• Hour glass icon54 minutes : 12 minutes reading | 42 minutes video

Creating inclusive environments

To help postdocs to thrive in their roles, it is important to create a culturally inclusive environment that recognises and supports the diversity of postdocs. Creating such an environment will make it easier to engage your postdocs in more regular career conversations, more effectively use the diverse range of skills within your research team and create a sense of purpose and belonging within your research group.

The University of the Sunshine Coast defines a culturally inclusive environment in the following way:

“A culturally inclusive environment requires mutual respect, effective relationships, clear communication, explicit understandings about expectations and critical self-reflection. In an inclusive environment, people of all cultural orientations can:

  • freely express who they are, their own opinions and points of view
  • fully participate in teaching, learning, work and social activities
  • feel safe from abuse, harassment or unfair criticism”

Inclusive environments and supporting the career development of researchers

As a manager of researchers, it is important to discuss career development with your postdocs. In the video below, Professor Bavik Patel discusses the approach that he takes in having these conversations, ensuring that this is an ongoing discussion.

Professor Bavik Patel video on discussing career development with your postdoc here:

To help your researchers thrive and to enable these conversations to take place effectively, it is important that you create a culturally inclusive environment to support your researchers. In a workshop which looked at how to create a working environment that lets you and your postdocs grow - skills for PIs and postdocs, Dr Richard Rainbow talked about how he supports his postdocs by recognising the different skills that they bring to the group, noting the need to use the diversity of skills that postdocs bring to his research team. A full recording of Dr Rainbow’s presentation can be found at the link included above.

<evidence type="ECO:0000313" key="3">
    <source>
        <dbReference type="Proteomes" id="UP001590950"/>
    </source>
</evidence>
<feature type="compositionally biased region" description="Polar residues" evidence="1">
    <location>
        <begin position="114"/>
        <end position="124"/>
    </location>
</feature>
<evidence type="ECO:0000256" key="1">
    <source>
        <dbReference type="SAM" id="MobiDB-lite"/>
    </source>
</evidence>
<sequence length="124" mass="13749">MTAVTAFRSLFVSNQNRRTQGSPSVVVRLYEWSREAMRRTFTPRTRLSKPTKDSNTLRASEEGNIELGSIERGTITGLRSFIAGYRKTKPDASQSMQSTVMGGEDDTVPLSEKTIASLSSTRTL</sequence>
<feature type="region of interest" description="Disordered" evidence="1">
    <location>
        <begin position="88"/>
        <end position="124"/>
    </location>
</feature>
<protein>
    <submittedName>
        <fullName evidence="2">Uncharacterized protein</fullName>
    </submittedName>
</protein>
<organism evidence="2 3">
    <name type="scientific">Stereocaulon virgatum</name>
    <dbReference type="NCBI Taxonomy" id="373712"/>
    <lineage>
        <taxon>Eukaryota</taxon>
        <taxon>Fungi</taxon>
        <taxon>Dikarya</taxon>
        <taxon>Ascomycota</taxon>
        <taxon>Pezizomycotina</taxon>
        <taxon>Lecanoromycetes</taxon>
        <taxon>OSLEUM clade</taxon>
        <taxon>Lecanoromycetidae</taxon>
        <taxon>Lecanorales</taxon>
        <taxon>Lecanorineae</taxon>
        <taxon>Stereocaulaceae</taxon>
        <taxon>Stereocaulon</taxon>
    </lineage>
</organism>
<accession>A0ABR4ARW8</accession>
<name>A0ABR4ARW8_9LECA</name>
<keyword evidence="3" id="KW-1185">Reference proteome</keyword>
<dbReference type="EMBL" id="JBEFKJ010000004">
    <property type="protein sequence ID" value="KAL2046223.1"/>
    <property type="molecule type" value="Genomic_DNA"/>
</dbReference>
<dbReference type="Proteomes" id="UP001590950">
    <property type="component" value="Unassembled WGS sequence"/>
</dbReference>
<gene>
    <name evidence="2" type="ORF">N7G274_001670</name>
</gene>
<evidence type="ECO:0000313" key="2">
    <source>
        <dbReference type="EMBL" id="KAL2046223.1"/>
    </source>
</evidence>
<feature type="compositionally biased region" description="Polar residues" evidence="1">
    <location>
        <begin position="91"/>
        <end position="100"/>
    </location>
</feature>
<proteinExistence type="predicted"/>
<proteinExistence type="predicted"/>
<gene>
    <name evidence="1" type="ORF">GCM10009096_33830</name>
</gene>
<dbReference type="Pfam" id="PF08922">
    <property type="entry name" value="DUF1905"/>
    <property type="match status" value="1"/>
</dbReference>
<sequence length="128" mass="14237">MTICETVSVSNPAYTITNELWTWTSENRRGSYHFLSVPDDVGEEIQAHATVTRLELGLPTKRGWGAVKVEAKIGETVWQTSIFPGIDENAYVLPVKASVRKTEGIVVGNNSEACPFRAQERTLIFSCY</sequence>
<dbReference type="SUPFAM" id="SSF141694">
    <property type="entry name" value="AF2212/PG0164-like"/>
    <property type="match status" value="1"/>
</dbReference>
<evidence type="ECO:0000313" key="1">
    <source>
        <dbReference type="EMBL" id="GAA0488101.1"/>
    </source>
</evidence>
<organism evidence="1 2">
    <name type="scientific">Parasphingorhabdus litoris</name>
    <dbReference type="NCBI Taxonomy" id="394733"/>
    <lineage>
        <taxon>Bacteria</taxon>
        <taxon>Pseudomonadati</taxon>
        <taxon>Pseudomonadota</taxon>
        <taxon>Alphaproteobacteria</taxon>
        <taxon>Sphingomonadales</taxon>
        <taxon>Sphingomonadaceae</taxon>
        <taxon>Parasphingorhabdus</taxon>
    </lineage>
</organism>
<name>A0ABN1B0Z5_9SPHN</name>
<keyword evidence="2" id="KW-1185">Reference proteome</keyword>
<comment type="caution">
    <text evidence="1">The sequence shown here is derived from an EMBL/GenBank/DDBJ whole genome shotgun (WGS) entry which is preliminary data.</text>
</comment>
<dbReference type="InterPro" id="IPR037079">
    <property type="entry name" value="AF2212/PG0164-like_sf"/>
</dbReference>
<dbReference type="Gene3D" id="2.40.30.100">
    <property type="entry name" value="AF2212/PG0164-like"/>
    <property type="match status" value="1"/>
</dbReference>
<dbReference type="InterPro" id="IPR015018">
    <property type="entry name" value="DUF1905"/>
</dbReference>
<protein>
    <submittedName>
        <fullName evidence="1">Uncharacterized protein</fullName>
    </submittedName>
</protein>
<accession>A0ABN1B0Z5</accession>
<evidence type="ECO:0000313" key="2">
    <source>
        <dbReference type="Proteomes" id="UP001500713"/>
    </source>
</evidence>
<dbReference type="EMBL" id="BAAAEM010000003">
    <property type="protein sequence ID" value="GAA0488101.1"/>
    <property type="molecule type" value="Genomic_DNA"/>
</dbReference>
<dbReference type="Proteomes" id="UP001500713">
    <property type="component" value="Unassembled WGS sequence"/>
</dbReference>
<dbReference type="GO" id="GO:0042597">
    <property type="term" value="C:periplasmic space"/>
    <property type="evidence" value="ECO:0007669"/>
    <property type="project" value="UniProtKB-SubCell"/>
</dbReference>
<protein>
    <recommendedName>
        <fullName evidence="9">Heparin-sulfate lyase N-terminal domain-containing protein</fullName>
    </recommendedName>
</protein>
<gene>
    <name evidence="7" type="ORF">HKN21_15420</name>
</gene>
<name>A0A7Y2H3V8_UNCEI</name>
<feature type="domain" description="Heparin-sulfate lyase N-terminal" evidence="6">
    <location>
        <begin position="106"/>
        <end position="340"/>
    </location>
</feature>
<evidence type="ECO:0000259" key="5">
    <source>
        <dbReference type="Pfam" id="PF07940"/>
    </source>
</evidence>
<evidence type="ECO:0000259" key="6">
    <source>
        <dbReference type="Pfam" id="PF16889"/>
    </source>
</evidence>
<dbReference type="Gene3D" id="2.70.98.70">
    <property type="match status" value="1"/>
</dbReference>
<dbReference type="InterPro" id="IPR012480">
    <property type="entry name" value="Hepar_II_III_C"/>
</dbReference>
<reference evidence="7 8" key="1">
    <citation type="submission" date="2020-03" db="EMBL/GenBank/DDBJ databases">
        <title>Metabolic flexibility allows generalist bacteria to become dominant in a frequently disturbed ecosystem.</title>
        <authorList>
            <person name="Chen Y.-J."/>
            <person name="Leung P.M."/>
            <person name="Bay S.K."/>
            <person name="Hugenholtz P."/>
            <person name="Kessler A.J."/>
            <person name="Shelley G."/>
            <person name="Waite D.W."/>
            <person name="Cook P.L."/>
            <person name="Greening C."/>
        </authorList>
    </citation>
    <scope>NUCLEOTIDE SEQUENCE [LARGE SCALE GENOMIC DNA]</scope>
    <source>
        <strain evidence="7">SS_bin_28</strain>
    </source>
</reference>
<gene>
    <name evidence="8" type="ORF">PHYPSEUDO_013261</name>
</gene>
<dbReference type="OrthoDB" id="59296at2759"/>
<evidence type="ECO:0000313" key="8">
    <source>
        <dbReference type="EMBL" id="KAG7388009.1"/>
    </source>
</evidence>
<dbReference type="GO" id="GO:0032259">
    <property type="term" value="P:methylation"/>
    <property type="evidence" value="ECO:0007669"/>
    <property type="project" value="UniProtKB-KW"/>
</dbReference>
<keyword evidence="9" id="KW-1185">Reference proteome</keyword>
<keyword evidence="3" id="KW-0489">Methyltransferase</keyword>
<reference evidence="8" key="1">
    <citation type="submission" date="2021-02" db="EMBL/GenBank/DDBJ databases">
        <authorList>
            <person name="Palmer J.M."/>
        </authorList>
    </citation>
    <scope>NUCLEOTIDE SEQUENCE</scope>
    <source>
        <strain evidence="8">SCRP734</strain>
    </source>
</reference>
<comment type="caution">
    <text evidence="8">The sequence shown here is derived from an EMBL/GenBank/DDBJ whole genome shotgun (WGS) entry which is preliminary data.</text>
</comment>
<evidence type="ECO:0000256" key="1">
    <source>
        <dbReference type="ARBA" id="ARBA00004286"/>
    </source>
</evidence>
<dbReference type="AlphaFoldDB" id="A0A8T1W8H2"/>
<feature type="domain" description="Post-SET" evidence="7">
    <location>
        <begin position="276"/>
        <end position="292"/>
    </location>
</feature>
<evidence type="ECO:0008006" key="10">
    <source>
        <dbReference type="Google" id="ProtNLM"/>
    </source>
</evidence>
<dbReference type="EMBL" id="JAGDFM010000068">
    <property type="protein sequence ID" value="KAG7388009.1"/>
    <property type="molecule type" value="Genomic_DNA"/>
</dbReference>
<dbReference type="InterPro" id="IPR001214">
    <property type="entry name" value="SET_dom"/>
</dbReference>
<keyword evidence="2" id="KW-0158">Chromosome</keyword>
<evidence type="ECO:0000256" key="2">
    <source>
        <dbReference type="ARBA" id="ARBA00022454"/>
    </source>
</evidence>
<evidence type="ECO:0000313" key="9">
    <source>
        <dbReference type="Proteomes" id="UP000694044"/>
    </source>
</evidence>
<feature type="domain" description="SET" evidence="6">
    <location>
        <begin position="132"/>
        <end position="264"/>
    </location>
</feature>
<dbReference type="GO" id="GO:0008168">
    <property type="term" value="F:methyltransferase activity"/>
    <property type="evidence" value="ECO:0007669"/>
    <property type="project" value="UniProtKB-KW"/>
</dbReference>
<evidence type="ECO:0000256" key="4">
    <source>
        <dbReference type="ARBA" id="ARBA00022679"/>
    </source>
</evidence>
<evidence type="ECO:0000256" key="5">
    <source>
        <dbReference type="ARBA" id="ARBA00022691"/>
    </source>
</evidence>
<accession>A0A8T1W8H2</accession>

It may also be useful to support your postdocs in undertaking EDI training as part of their career development, as noted by Professor Carsten Welsch

“For postdocs in our group, I think making sure that they can attend courses or workshops or webinars about EDI principles and research assessment and culture, I think that’s absolutely something I’ve done in the past and something I’d encourage other PIs to do.

Professor Carsten Welsch, University of Liverpool

How do I create a culturally inclusive environment?

Remember that culture is something that can be created

Organisational cultures can vary widely, depending on the sets of values they seek to embody, and this organisational culture tends to influence the norms of how relationships are built, how communication typically takes place, how trust is created and how time is perceived. 

As a manager of researchers you can influence and create culture within your research teams. You can also encourage postdocs in your teams to find out more about the organisational culture they are applying to, both in academia and beyond, by carrying out informal information gathering meetings with individuals currently working there.

Develop your intercultural competence

A person’s cultural identity is about more than just the country they come from.  Spencer-Oatey’s (2021) definition of culture as the meaning systems that are shared to varying degrees by ‘interacting members of a social group which influence, but do not determine each member’s behaviour and their interpretation of the ‘meaning’ of other people’s behaviour. This broadens out the popular notion of culture as being based primarily on an individual’s nationality.  

You may be interested in exploring these ideas further by watching the recordings below and working through the exercises in the accompanying workbooks. These will help you to consider both how to support postdocs to thrive in a multicultural work setting, and how to build a multicultural team culture.

You can download the accompanying workbooks here:

Workbook: Intercultural competence and how it can help you thrive in multicultural work settings

Workbook: Building a multicultural team culture using intercultural competence

Intercultural competence and how it can help you thrive in multicultural work settings

Building a multicultural team culture using intercultural competence